Archive for the 'UI' Category

Touch screen and the desktop

I just posted a response over on a CNET discussion topic. As often is the case, rather than write, review, edit and post; I banged away a response and submitted, as always I made a few typo’s, so here is a corrected version.

I’ve just retired from an senior engineering position at Dell, specializing in software and firmware but I also participated in a number of usability studies for hardware/software combinations. I was the originator of the NFC enabled server systems management concept. I’d offer a few thoughts to confirm what some others have said, but also a slightly different perspective.

1. yes reaching across a keyboard to a monitor mounted at the back of a desk is ergonomically unpleasant.

2. Touch is an interesting technology, but for fixed monitors and TV’s etc. it is less than optimal. There are numerous efforts underway to come up with a more responsive, natural way to control a UI. Think X/BOX or Nintendo, or the Samsung SmartTV gestures, voice ala Amazon echo etc.

3. That said, I for one would never go back to a non-touch laptop screen. I can lift my arm from the keyboard and prod the “submit post” button below much quicker that I can use the touchpad, or grab an extrnal mouse and click.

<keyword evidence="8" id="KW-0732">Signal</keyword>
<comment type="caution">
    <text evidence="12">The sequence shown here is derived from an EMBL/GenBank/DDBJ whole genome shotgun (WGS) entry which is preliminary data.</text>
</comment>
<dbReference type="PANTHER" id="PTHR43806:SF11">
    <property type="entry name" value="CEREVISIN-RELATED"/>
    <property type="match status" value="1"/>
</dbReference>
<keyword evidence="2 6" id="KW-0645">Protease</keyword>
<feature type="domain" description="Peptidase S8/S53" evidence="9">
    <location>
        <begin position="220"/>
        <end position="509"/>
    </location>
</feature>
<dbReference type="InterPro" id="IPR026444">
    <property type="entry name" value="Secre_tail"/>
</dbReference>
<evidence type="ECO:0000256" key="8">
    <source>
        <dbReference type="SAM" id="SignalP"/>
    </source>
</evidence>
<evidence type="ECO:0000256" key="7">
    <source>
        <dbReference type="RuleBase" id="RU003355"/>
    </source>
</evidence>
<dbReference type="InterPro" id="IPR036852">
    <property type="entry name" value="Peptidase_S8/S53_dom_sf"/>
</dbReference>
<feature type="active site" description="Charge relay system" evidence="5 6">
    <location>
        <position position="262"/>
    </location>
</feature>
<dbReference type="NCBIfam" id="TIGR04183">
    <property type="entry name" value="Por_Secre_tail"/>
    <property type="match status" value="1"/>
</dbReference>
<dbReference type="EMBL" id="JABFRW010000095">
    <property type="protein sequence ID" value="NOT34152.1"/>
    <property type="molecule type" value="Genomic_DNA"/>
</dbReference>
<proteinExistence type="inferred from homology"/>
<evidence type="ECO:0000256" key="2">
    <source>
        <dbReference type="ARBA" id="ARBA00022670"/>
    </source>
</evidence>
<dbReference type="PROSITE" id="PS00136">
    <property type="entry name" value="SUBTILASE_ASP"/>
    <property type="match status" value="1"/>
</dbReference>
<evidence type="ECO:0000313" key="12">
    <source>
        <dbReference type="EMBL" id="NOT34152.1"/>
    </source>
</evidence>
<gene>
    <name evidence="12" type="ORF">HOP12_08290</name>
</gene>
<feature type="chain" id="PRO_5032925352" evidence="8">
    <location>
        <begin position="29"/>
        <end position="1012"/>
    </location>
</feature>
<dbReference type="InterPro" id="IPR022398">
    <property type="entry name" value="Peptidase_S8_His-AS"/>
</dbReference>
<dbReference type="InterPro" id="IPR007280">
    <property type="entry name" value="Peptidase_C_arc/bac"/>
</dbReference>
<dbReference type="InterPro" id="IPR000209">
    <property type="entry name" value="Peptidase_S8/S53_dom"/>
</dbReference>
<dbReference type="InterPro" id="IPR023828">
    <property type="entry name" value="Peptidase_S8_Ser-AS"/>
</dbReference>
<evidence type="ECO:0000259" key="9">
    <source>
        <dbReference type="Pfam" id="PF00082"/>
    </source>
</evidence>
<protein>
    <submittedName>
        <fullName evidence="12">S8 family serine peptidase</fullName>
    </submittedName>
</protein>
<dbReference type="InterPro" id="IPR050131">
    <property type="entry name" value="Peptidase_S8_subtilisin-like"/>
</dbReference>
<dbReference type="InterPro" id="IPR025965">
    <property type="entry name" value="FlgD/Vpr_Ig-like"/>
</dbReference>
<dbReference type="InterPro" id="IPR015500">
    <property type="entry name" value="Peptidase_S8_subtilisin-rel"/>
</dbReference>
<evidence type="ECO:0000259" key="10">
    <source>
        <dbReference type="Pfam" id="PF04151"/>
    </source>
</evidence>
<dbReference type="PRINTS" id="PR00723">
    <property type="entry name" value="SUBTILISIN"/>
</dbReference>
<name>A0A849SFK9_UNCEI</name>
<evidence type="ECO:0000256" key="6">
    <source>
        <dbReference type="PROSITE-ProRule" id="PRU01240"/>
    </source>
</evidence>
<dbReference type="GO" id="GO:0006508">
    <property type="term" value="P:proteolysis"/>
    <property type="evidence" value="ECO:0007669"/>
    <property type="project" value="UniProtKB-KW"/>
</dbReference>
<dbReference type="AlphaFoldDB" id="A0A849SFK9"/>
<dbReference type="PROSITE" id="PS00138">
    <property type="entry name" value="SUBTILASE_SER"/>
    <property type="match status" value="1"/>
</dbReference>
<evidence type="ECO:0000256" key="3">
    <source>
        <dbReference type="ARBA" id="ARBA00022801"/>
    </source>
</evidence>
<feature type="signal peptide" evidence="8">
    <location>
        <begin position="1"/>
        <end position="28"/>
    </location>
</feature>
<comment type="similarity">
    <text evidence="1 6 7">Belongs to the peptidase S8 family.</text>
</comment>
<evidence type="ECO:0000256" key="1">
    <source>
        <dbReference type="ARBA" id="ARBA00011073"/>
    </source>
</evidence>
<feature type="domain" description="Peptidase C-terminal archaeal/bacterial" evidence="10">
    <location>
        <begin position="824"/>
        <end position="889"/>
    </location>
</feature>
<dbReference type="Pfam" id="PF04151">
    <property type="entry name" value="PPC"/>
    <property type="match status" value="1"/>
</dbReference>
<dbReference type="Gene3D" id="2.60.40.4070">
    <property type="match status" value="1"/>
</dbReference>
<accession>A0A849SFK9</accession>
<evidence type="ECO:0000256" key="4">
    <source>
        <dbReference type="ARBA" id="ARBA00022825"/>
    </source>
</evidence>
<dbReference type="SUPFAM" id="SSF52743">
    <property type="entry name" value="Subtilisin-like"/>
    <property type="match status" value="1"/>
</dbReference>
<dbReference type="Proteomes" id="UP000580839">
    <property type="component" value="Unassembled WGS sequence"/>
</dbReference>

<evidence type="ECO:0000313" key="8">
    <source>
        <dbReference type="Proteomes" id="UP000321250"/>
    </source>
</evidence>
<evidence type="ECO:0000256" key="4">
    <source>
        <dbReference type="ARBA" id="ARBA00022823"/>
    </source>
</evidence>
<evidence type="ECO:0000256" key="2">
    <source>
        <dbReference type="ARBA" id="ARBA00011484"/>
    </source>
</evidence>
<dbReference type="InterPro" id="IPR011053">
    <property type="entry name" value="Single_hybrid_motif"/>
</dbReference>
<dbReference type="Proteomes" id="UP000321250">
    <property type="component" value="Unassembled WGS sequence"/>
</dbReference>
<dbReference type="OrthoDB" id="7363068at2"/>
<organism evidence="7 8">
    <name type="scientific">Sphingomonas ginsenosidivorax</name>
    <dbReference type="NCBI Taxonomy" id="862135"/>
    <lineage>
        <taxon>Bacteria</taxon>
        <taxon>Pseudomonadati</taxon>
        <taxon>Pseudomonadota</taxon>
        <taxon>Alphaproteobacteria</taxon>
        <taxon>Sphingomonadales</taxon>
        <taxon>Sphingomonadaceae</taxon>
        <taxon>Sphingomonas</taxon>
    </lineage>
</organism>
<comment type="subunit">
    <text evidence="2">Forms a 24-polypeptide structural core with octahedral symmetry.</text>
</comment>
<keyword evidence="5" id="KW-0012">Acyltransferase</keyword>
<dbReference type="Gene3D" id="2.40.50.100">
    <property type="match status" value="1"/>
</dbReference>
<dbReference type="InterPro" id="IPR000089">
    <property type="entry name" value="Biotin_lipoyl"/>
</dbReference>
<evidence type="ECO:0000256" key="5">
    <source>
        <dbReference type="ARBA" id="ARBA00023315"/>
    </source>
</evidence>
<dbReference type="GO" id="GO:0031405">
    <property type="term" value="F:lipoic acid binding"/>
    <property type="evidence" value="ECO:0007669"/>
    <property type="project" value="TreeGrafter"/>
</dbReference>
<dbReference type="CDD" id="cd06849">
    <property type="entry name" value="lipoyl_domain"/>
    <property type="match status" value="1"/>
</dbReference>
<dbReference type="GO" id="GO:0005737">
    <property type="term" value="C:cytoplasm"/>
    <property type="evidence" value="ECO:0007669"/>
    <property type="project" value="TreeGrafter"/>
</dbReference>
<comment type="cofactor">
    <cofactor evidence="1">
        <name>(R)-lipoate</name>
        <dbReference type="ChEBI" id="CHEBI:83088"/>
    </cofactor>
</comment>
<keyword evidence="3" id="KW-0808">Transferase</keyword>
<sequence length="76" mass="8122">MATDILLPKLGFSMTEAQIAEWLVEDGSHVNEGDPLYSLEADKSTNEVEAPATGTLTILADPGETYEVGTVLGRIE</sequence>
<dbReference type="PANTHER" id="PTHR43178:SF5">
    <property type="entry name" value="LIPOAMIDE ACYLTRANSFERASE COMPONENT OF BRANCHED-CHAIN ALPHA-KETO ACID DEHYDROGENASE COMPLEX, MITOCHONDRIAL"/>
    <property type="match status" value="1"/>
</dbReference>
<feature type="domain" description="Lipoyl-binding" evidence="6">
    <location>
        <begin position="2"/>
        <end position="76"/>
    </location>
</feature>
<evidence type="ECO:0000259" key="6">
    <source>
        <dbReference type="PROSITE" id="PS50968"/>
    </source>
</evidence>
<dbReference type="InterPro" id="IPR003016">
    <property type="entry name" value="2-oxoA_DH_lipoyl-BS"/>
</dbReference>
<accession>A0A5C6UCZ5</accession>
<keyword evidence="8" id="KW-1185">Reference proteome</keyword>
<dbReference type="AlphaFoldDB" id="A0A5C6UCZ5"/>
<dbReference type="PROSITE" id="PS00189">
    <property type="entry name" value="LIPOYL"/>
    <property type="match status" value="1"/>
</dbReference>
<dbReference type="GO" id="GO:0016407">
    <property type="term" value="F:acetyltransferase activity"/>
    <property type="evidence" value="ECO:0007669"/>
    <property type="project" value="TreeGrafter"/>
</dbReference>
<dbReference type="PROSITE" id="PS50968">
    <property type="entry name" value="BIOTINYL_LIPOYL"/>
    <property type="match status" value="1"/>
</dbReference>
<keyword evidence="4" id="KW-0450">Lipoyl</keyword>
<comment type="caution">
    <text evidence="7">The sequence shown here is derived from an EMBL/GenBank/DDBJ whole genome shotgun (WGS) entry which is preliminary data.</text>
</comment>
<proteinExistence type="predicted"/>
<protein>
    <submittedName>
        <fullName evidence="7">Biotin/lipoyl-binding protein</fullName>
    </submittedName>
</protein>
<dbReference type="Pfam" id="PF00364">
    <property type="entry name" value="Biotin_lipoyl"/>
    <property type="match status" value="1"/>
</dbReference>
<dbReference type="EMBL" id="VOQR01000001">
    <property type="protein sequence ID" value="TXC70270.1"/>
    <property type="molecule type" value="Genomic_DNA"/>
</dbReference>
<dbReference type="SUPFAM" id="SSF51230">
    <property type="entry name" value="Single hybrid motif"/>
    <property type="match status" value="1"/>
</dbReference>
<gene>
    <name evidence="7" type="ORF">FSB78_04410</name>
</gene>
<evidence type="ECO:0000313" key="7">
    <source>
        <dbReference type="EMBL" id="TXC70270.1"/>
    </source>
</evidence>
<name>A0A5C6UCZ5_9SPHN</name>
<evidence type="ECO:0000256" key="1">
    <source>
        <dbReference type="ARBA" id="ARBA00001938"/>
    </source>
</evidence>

4. If you want a touch screen desktop I’d highly recommend getting an all-in-one with a touch screen and mounting it into a desk. I had one of the Dell XPS 27’s and had an IKEA draftmans desk. We cut a hole 99% the size of the screen; mounted the screen into the hole; secured it with picture wire in a # format across the back. I gave up using a physical keyboard and mouse, bought a Targus Stylus and went 100% touch. The advantage of the IKEA desk is that you can easily angle the surface to one that suits you. Also, it came with a medal lip which stopped things sliding off the edge; also it came with a built in glass area, which was great for to-do lists, notes etc.

One final note, on Touch screen PC’s. As with Windows 10, when switching over to touch screen you have to try to stop doing the way you did them with a mouse and keyboard. The Adobe PDF app for Windows 10, is much easier to use than the Adobe desktop app for Windows 10. Using a drawing program for line art, block diagrams etc. either with your finger, or with a stylus is a huge leap forward to messing about with Word and Powerpoint. In the case of slides, and powerpoint, it made me released me from decades of serial text mode slides.